DOJ Looks Into Whether Harvard Discriminates Against Asian-Americans
The Justice Department confirms it is looking into a complaint that accuses Harvard University of discriminating against Asian-American applicants. The probe raises questions about whether college admission policies in general may come under scrutiny by the Trump Administration.
A coalition of more than 60 organizations accuses Harvard of holding Asian-American applicants to higher standards than black and Latino applicants.
Swan Lee of Brookline is an organizer of the coalition.
"If one group of students are held to higher standards based on their appearance, that's not right," says Swan Lee, an organizer of the coalition.
The group asked the federal government to investigate two years ago, but the Obama administration dismissed the claim without evaluating its merit because a similar lawsuit had already been filed in federal district court.
That lawsuit is pending and could be the nation's next test case on affirmative action.
But now the Trump administration says it will look into whether Harvard's practices break the law.
The announcement comes after an internal job posting at the Justice Department appeared to signal a shift in priorities of the Civil Rights division toward complaints of reverse discrimination.
The posting was first reported in The New York Times, but the Justice Department says it's not looking at university admissions in general.
A spokesperson says the Department is "committed to protecting all Americans from ... illegal race-based discrimination."
Civil rights groups and legal experts are skeptical.
"It seems entirely consistent with President Trump's campaign rhetoric," says Tomiko Brown-Nagin, a constitutional law professor at Harvard. Brown-Nagin points out that the Trump administration's decision to target affirmative action policies comes as racial tensions are rising on many campuses.
"On the one hand, you have racial minorities, immigrants who are concerned about certain dynamics on campus," she says. "On the other hand, you have conservatives who feel like their voices are being shut down in debates over things like affirmative action and immigration and sexual assault."
Brown-Nagin predicts that the Justice Department's move may not have legs because the Supreme Court has already upheld affirmative action.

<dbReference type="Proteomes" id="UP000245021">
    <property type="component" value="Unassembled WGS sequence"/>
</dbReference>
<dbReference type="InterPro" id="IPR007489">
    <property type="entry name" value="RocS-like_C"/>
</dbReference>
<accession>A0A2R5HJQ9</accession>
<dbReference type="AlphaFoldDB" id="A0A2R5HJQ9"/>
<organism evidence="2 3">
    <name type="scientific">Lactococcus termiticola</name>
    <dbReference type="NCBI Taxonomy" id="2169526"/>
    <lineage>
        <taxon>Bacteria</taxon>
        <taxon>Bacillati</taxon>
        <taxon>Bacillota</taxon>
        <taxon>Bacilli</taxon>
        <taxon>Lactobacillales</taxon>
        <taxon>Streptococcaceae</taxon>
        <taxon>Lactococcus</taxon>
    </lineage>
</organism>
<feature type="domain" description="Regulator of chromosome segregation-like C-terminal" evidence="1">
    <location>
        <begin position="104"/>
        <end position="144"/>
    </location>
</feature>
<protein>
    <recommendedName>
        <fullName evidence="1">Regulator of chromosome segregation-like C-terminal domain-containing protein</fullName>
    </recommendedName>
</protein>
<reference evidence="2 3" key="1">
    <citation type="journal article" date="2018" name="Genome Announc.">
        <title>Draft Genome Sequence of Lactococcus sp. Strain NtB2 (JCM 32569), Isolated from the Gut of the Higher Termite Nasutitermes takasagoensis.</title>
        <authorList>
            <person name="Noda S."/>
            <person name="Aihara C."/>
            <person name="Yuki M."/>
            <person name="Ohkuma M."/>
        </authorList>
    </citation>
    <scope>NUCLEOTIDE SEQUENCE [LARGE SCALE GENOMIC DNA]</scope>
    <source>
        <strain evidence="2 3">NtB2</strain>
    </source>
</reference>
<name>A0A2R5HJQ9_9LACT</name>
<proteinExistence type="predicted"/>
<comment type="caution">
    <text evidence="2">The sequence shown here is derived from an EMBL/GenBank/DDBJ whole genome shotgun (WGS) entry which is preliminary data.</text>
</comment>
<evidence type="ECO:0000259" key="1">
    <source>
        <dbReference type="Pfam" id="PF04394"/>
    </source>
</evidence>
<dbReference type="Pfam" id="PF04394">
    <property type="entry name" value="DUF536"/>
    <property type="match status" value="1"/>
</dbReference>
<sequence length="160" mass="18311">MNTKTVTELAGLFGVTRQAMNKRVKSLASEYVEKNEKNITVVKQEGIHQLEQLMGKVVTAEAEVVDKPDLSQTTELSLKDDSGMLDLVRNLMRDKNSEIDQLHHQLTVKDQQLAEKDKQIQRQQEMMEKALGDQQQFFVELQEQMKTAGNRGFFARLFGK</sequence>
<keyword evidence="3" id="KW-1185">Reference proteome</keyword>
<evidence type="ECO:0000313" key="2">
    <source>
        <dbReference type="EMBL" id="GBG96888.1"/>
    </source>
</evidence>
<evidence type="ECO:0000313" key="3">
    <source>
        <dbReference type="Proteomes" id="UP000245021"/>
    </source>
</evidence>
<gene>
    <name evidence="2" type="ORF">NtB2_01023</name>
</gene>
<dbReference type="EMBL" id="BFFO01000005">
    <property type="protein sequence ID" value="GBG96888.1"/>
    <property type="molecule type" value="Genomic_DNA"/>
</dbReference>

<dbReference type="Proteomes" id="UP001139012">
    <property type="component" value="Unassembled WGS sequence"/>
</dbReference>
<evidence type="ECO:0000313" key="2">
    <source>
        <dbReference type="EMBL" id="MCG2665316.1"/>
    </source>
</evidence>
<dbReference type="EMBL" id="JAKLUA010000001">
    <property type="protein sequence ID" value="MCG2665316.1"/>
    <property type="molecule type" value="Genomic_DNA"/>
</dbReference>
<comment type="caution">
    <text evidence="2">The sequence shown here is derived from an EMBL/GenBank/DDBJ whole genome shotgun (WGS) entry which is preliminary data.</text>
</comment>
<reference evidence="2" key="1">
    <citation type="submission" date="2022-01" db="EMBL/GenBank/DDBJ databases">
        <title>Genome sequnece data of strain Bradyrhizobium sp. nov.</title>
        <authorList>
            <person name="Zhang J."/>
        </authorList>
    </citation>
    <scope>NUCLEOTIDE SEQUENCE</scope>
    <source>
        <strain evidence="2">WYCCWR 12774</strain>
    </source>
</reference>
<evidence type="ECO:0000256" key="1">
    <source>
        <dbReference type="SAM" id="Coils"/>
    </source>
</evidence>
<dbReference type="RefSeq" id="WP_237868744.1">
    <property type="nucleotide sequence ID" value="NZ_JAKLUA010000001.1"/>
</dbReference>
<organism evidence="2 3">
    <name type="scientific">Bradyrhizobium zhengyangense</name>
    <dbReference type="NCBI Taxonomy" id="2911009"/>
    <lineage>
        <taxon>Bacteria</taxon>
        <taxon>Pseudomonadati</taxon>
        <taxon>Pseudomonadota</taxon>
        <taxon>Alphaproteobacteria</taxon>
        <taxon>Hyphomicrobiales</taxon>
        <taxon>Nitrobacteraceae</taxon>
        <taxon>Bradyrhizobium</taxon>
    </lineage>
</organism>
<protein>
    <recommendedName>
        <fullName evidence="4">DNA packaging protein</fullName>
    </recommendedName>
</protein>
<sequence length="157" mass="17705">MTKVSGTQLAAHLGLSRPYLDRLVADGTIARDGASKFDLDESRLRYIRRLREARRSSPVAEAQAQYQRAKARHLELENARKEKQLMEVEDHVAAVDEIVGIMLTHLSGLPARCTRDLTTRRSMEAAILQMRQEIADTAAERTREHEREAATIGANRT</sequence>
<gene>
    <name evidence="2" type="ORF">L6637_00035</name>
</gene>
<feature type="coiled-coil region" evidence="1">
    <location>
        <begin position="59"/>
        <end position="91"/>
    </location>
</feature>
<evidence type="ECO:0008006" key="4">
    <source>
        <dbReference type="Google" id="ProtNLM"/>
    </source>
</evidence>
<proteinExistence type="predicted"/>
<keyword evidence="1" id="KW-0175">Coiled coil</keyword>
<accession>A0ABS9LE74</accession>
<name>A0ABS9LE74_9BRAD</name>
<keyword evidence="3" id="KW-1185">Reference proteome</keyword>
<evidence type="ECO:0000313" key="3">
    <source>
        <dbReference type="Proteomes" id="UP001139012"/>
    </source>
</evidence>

Last summer, the Court ruled that the University of Texas-Austin can consider race as one factor among many in college admissions.
"Universities should theoretically have the data to support their lawful use of race in admissions," she says. "However, marshaling that data in the face of scrutiny of the Department of Justice is quite another thing."
In a statement, Harvard says its policy complies with the law, and it is committed to enrolling diverse classes of students.
Opponents of affirmative action like Swan Lee hope the Department's decision to investigate Harvard will resurrect discrimination complaints against other Ivy League schools.
"I personally feel a wave of fresh of air," says Lee.
Lee moved to the U.S. from China as a graduate student 20 years ago and is now the mother of two teenagers who will soon be applying to college.
Regardless of the outcome, she says, she's encouraged that the Justice Department will at least take a fresh look.
"As a first-generation immigrant, I get a taste of the American experience ... Even though your voice is small ... if you pluck up the courage and speak up, maybe one day you will be heard by somebody."
While the Justice Department takes up the investigation, Harvard says it's about to welcome its most diverse freshman class this fall.
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